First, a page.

I just got a quick and confounded glimpse of what was going on in Pine Point, but it was enough to slap me awake a bit, punch some holes in the roof of my sheltered existence, get a mouthful of that taste that’s the vastness of the world. But those were days before the Internet, when long-distance phone calls were still expensive, and I didn’t keep in touch with any of the kids I’d met up north. I think a couple of my bandmates did for a bit, but I don’t remember getting many reports.
So when I stumbled across this beautifully made NFB interactive documentary called Pine Point, I had to struggle to remember for a bit – “wait, isn’t that the place …?” And then, there on the third page of the documentary (I’m sure there’s more accurate technical language in which to talk about this young medium, but I don’t know it) is a sequence that leads up to that sign: “WOULD THE LAST PERSON LEAVING … ”
The narrative begins with a statement by its maker, Mike Simons: “Pine Point was the first place I ever went alone. I was 9, living in Yellowknife and travelled there for a hockey tournament.” So in some ways, he’s coming from the same perspective, as someone to whom Pine Point was a vivid but fleeting youthful flash. There were differences, of course: His was a 45-minute trip, while ours must have been the better part of a day – a 90-minute bus ride to Toronto, some four hours to Edmonton, another couple of hours to Yellowknife, then a terrifyingly small, rattling plane across Great Slave Lake to Hay River and another bus to Pine Point. He came for sports as a kid, me for music as a teen. And I think he was there a few years earlier than I was.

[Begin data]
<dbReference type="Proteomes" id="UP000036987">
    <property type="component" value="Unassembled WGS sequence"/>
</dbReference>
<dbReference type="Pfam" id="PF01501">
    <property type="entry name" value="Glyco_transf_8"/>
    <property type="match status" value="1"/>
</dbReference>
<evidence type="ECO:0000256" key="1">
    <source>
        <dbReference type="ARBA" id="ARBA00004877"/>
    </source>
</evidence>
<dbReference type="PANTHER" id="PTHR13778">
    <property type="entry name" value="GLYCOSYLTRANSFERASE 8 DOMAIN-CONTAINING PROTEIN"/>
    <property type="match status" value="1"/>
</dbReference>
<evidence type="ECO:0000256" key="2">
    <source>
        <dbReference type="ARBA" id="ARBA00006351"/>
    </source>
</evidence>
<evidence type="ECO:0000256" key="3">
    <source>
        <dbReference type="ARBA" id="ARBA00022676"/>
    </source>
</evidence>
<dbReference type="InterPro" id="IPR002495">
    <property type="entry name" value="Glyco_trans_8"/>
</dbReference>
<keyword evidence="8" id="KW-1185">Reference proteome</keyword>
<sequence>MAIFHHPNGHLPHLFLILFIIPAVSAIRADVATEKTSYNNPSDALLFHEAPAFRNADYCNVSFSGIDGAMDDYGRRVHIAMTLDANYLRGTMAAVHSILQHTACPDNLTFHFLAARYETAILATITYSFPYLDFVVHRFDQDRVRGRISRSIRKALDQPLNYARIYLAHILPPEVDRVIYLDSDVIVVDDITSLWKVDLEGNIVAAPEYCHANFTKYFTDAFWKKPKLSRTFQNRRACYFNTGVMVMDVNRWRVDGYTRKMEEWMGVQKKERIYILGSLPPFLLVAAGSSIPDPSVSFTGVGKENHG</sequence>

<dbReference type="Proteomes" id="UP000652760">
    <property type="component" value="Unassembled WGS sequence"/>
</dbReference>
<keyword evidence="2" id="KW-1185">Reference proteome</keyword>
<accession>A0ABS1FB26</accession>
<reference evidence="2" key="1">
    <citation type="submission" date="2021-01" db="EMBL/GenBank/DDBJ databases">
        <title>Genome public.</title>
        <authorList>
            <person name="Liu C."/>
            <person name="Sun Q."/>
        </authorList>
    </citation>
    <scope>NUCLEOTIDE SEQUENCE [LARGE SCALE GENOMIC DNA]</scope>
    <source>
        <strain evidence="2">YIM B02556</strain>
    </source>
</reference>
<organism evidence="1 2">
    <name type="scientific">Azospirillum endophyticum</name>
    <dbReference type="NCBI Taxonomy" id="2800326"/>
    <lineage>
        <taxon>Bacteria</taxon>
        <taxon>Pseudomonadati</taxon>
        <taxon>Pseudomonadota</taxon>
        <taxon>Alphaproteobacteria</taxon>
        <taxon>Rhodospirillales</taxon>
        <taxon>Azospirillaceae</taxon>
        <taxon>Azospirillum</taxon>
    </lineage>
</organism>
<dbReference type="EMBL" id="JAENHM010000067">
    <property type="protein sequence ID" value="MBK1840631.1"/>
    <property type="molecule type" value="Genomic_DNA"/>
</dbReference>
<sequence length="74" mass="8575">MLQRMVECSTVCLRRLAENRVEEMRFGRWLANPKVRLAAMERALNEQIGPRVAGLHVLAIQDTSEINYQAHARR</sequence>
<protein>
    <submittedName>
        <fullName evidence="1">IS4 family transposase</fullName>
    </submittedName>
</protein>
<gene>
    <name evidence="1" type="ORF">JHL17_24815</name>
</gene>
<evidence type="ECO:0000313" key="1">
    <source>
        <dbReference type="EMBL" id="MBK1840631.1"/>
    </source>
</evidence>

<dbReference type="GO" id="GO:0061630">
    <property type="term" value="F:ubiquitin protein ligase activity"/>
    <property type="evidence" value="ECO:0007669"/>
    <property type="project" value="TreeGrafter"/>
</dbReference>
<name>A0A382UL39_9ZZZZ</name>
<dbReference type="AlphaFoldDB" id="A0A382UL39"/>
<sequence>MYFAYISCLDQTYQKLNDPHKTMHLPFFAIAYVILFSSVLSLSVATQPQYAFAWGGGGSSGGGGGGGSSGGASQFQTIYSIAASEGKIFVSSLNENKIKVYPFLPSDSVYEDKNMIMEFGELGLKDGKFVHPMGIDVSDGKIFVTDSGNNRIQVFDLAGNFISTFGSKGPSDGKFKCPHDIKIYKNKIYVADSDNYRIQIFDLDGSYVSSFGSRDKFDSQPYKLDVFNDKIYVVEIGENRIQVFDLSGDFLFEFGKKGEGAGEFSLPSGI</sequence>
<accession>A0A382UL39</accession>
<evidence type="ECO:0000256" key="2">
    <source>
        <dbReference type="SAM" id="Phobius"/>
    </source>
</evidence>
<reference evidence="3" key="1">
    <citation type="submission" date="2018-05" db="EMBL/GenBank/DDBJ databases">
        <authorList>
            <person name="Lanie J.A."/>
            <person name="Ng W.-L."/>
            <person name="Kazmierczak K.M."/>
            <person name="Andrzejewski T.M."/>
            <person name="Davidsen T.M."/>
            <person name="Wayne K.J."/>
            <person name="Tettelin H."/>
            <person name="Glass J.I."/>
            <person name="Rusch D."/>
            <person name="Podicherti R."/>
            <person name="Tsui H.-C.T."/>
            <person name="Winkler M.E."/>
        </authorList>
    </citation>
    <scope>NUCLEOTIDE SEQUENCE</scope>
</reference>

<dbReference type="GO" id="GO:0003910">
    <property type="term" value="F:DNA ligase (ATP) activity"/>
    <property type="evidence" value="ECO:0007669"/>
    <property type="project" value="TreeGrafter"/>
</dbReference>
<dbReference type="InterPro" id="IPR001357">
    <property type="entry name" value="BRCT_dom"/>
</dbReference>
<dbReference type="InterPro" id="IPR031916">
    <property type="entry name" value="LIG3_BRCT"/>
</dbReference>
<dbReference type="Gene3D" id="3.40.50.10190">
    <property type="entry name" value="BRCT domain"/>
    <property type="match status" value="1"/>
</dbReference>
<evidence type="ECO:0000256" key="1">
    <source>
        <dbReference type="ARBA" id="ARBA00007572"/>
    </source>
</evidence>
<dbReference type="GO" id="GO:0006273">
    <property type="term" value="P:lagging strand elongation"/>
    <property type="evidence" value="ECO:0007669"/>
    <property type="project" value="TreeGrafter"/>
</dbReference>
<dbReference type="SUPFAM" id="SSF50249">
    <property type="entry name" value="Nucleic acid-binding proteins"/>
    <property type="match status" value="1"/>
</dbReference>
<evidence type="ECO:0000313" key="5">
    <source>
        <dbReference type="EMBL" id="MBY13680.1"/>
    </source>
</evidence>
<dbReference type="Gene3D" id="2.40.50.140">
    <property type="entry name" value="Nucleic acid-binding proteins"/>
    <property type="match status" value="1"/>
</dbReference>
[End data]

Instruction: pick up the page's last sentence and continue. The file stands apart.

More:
But he went searching for that memory on the Internet, and discovered that Pine Point no longer existed – not that it had just faded into non-existence, but that it had actually been totally demolished and carted away in the year after the mine closed in 1987. But many of its former residents had banded together on the Internet and started having annual reunions.
As Simons notes, the blurriness of hometown memory takes on a particular poignancy when there is nothing left to compare with it, when that place has really become just a concept, hung precariously on the consensus among a limited group of people that it was real. My uncertainty that Pine Point was the place I visited, that’s almost like a vulnerability in the system – like Tinkerbelle, or God, or other characters in stories that will flicker out of existence if no one believes in them. I reach crucial points in the documentary and think, “Woah, the high school burned down six years before I was there? I vaguely remember hearing that – or am I just synthesizing that memory now on the spot?”